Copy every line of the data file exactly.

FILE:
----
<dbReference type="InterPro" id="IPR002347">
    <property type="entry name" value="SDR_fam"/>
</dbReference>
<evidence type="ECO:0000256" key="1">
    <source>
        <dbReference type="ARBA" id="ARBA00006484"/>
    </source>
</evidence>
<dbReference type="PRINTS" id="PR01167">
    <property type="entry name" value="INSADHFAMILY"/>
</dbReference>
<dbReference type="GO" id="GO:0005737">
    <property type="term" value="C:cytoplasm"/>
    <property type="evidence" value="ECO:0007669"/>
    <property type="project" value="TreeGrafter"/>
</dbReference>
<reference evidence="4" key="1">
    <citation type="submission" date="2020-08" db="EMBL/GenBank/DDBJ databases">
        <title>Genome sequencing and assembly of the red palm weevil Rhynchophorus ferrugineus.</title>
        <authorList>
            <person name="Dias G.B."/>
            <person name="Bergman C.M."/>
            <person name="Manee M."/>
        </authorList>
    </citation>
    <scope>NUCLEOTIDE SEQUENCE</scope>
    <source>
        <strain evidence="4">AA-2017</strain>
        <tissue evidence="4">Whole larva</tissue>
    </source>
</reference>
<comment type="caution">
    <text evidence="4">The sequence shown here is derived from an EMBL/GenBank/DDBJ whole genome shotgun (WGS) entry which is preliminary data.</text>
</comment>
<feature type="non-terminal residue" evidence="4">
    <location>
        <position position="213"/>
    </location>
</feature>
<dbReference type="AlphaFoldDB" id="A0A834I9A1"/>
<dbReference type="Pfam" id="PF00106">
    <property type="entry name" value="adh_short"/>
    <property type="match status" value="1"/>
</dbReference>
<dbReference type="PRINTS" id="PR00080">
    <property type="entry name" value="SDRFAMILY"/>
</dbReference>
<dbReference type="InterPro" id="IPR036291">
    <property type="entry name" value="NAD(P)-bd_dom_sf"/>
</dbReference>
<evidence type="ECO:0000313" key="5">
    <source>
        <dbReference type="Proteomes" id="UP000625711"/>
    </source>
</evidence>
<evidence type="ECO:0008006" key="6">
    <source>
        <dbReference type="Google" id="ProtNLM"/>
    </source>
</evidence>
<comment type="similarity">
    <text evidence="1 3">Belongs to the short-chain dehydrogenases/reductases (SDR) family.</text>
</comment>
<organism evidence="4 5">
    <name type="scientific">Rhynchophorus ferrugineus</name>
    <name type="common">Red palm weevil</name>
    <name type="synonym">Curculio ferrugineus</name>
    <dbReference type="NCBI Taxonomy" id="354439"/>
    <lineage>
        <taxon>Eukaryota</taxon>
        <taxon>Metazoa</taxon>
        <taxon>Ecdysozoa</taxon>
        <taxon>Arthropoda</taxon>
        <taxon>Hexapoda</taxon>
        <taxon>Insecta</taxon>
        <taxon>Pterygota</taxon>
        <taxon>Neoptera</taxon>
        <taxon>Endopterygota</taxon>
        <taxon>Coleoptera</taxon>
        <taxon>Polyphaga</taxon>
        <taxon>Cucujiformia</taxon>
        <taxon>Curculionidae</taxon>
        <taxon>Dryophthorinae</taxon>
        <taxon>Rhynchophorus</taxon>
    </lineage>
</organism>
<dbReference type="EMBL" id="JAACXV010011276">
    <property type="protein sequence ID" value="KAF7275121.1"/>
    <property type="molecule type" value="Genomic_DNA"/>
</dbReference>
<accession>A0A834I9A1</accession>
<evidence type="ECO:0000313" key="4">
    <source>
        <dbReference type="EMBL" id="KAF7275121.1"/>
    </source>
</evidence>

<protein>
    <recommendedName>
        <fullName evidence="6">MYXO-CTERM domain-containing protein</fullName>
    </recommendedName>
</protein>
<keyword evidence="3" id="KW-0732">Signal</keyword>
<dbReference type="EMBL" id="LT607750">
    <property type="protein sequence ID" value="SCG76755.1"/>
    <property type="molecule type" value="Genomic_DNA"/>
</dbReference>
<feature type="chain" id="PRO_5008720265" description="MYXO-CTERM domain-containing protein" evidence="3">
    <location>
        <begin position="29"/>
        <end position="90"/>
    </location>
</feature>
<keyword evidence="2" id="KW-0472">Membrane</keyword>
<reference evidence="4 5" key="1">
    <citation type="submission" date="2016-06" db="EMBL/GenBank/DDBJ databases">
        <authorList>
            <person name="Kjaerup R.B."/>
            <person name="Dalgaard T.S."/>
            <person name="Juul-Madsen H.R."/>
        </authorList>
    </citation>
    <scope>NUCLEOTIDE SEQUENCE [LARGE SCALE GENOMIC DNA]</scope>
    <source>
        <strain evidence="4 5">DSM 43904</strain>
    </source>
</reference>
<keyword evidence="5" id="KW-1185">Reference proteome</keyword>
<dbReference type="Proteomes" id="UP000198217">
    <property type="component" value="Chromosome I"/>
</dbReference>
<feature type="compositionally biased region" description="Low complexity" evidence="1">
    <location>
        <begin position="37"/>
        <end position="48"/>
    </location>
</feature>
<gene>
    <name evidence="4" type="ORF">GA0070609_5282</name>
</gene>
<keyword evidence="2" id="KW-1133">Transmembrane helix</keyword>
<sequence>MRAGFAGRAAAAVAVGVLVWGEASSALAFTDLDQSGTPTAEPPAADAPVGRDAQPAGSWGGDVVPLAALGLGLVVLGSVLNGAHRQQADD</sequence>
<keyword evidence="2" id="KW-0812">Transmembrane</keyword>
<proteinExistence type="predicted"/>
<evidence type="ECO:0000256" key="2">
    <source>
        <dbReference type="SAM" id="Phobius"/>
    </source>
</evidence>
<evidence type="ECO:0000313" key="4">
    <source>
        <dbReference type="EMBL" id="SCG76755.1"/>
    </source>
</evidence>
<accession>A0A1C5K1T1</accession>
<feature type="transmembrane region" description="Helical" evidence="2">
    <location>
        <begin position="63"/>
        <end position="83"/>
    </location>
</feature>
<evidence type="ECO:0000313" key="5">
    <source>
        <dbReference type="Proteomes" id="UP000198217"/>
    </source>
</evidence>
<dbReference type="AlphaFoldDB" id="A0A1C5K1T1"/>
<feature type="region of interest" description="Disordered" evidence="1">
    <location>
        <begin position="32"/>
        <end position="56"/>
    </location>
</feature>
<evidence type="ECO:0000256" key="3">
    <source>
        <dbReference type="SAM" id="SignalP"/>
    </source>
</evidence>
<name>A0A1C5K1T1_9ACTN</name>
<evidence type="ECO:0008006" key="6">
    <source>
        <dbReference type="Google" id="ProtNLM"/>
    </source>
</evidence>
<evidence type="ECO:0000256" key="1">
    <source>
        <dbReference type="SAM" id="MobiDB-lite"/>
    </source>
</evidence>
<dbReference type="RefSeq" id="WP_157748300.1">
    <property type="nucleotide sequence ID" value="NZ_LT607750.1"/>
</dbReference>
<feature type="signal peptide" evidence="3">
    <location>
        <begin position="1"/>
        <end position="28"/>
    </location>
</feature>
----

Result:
<dbReference type="InterPro" id="IPR002347">
    <property type="entry name" value="SDR_fam"/>
</dbReference>
<evidence type="ECO:0000256" key="1">
    <source>
        <dbReference type="ARBA" id="ARBA00006484"/>
    </source>
</evidence>
<dbReference type="PRINTS" id="PR01167">
    <property type="entry name" value="INSADHFAMILY"/>
</dbReference>
<dbReference type="GO" id="GO:0005737">
    <property type="term" value="C:cytoplasm"/>
    <property type="evidence" value="ECO:0007669"/>
    <property type="project" value="TreeGrafter"/>
</dbReference>
<reference evidence="4" key="1">
    <citation type="submission" date="2020-08" db="EMBL/GenBank/DDBJ databases">
        <title>Genome sequencing and assembly of the red palm weevil Rhynchophorus ferrugineus.</title>
        <authorList>
            <person name="Dias G.B."/>
            <person name="Bergman C.M."/>
            <person name="Manee M."/>
        </authorList>
    </citation>
    <scope>NUCLEOTIDE SEQUENCE</scope>
    <source>
        <strain evidence="4">AA-2017</strain>
        <tissue evidence="4">Whole larva</tissue>
    </source>
</reference>
<comment type="caution">
    <text evidence="4">The sequence shown here is derived from an EMBL/GenBank/DDBJ whole genome shotgun (WGS) entry which is preliminary data.</text>
</comment>
<feature type="non-terminal residue" evidence="4">
    <location>
        <position position="213"/>
    </location>
</feature>
<dbReference type="AlphaFoldDB" id="A0A834I9A1"/>
<dbReference type="Pfam" id="PF00106">
    <property type="entry name" value="adh_short"/>
    <property type="match status" value="1"/>
</dbReference>
<dbReference type="PRINTS" id="PR00080">
    <property type="entry name" value="SDRFAMILY"/>
</dbReference>
<dbReference type="InterPro" id="IPR036291">
    <property type="entry name" value="NAD(P)-bd_dom_sf"/>
</dbReference>
<evidence type="ECO:0000313" key="5">
    <source>
        <dbReference type="Proteomes" id="UP000625711"/>
    </source>
</evidence>
<evidence type="ECO:0008006" key="6">
    <source>
        <dbReference type="Google" id="ProtNLM"/>
    </source>
</evidence>
<comment type="similarity">
    <text evidence="1 3">Belongs to the short-chain dehydrogenases/reductases (SDR) family.</text>
</comment>
<organism evidence="4 5">
    <name type="scientific">Rhynchophorus ferrugineus</name>
    <name type="common">Red palm weevil</name>
    <name type="synonym">Curculio ferrugineus</name>
    <dbReference type="NCBI Taxonomy" id="354439"/>
    <lineage>
        <taxon>Eukaryota</taxon>
        <taxon>Metazoa</taxon>
        <taxon>Ecdysozoa</taxon>
        <taxon>Arthropoda</taxon>
        <taxon>Hexapoda</taxon>
        <taxon>Insecta</taxon>
        <taxon>Pterygota</taxon>
        <taxon>Neoptera</taxon>
        <taxon>Endopterygota</taxon>
        <taxon>Coleoptera</taxon>
        <taxon>Polyphaga</taxon>
        <taxon>Cucujiformia</taxon>
        <taxon>Curculionidae</taxon>
        <taxon>Dryophthorinae</taxon>
        <taxon>Rhynchophorus</taxon>
    </lineage>
</organism>
<dbReference type="EMBL" id="JAACXV010011276">
    <property type="protein sequence ID" value="KAF7275121.1"/>
    <property type="molecule type" value="Genomic_DNA"/>
</dbReference>
<accession>A0A834I9A1</accession>
<evidence type="ECO:0000313" key="4">
    <source>
        <dbReference type="EMBL" id="KAF7275121.1"/>
    </source>
</evidence>

<protein>
    <recommendedName>
        <fullName evidence="6">MYXO-CTERM domain-containing protein</fullName>
    </recommendedName>
</protein>
<keyword evidence="3" id="KW-0732">Signal</keyword>
<dbReference type="EMBL" id="LT607750">
    <property type="protein sequence ID" value="SCG76755.1"/>
    <property type="molecule type" value="Genomic_DNA"/>
</dbReference>
<feature type="chain" id="PRO_5008720265" description="MYXO-CTERM domain-containing protein" evidence="3">
    <location>
        <begin position="29"/>
        <end position="90"/>
    </location>
</feature>
<keyword evidence="2" id="KW-0472">Membrane</keyword>
<reference evidence="4 5" key="1">
    <citation type="submission" date="2016-06" db="EMBL/GenBank/DDBJ databases">
        <authorList>
            <person name="Kjaerup R.B."/>
            <person name="Dalgaard T.S."/>
            <person name="Juul-Madsen H.R."/>
        </authorList>
    </citation>
    <scope>NUCLEOTIDE SEQUENCE [LARGE SCALE GENOMIC DNA]</scope>
    <source>
        <strain evidence="4 5">DSM 43904</strain>
    </source>
</reference>
<keyword evidence="5" id="KW-1185">Reference proteome</keyword>
<dbReference type="Proteomes" id="UP000198217">
    <property type="component" value="Chromosome I"/>
</dbReference>
<feature type="compositionally biased region" description="Low complexity" evidence="1">
    <location>
        <begin position="37"/>
        <end position="48"/>
    </location>
</feature>
<gene>
    <name evidence="4" type="ORF">GA0070609_5282</name>
</gene>
<keyword evidence="2" id="KW-1133">Transmembrane helix</keyword>
<sequence>MRAGFAGRAAAAVAVGVLVWGEASSALAFTDLDQSGTPTAEPPAADAPVGRDAQPAGSWGGDVVPLAALGLGLVVLGSVLNGAHRQQADD</sequence>
<keyword evidence="2" id="KW-0812">Transmembrane</keyword>
<proteinExistence type="predicted"/>
<evidence type="ECO:0000256" key="2">
    <source>
        <dbReference type="SAM" id="Phobius"/>
    </source>
</evidence>
<evidence type="ECO:0000313" key="4">
    <source>
        <dbReference type="EMBL" id="SCG76755.1"/>
    </source>
</evidence>
<accession>A0A1C5K1T1</accession>
<feature type="transmembrane region" description="Helical" evidence="2">
    <location>
        <begin position="63"/>
        <end position="83"/>
    </location>
</feature>
<evidence type="ECO:0000313" key="5">
    <source>
        <dbReference type="Proteomes" id="UP000198217"/>
    </source>
</evidence>
<dbReference type="AlphaFoldDB" id="A0A1C5K1T1"/>
<feature type="region of interest" description="Disordered" evidence="1">
    <location>
        <begin position="32"/>
        <end position="56"/>
    </location>
</feature>
<evidence type="ECO:0000256" key="3">
    <source>
        <dbReference type="SAM" id="SignalP"/>
    </source>
</evidence>
<name>A0A1C5K1T1_9ACTN</name>
<evidence type="ECO:0008006" key="6">
    <source>
        <dbReference type="Google" id="ProtNLM"/>
    </source>
</evidence>
<evidence type="ECO:0000256" key="1">
    <source>
        <dbReference type="SAM" id="MobiDB-lite"/>
    </source>
</evidence>
<dbReference type="RefSeq" id="WP_157748300.1">
    <property type="nucleotide sequence ID" value="NZ_LT607750.1"/>
</dbReference>
<feature type="signal peptide" evidence="3">
    <location>
        <begin position="1"/>
        <end position="28"/>
    </location>
</feature>